- 5 room filled out organizing blueprint for even more step by step hand holding support (pages53-75)
- How to dump your mental clutter for a fresh start (page 11)
- 5 step foolproof clutter busting system (page 15)
- Why the Clutterfree keys double your storage without spending a cent (page 77)
- The 7-second keystone habits that will keep your house neat and tidy (page 46)
- The 1 decluttering technique you absolutely must follow or you are doomed to failure (page 22)
The easy, actionable steps in this guide have been so helpful for me, and the best part was that I’ve been able to rinse and repeat to keep it all at a manageable state!
Clutter can also be expensive:
You missed a payment because an unopened bill became hidden under a pile of papers. How much was the late-payment fee, and how easily could it have been avoided?
Clutter breeds dirt:
Germs and insects adore a cluttered environment! If you can’t see a surface, how can you keep it clean?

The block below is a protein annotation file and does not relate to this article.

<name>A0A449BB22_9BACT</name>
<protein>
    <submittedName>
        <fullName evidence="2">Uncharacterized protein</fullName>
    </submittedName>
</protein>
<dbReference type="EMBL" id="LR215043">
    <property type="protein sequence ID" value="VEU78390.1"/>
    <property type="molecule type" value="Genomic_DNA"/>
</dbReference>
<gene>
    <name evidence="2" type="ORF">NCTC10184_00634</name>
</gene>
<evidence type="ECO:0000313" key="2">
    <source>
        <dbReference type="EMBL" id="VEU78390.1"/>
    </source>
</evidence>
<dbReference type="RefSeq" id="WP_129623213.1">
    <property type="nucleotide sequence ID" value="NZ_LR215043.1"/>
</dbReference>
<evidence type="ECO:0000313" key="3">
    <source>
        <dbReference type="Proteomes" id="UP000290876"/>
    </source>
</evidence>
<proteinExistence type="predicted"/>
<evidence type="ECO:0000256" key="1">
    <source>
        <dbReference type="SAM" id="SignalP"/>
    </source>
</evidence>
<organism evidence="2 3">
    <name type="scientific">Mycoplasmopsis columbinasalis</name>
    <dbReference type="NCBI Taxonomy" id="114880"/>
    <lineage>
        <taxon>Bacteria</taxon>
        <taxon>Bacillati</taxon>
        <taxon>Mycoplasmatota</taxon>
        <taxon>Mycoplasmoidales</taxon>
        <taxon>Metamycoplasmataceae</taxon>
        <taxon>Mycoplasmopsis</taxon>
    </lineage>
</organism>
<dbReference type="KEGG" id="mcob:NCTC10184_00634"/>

Psychological Effects of Clutter; Clutter makes you always the late one:
You can’t find the car keys. The children can’t find their reading bag. Stress levels are rising, and those few extra minutes that you spend having to search will invariably make you late … again.
Clutter can be physically dangerous:
You bang your knee; trip and fall; twist your back while manoeuvring around your clutter.
Trust me, I am constantly walking into the dishwasher because somebody continues to leave it open in a galley kitchen. It not only looks untidy and dirty, but it’s dangerous.
How to kick-start decluttering
Feeling Overwhelmed and wondering how to declutter?
Consider the following tips:
- Think first about what you want your space to look like. Focus on a goal before you start and return to that image during your decluttering process.
- Make a list of what you want to achieve.
- Don’t buy new until you have removed the old and unwanted. You have enough to do before adding more!
- Realise that de-cluttering will take time. Set yourself a space on the calendar, but don’t block out days.
- Set a specific amount of time whether it is fifteen minutes or three hours.
- Remember that there are other things in life such as friends, relaxing and doing what you enjoy.
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Psychological Effects of Clutter; Some Questions To Consider Before You Start Decluttering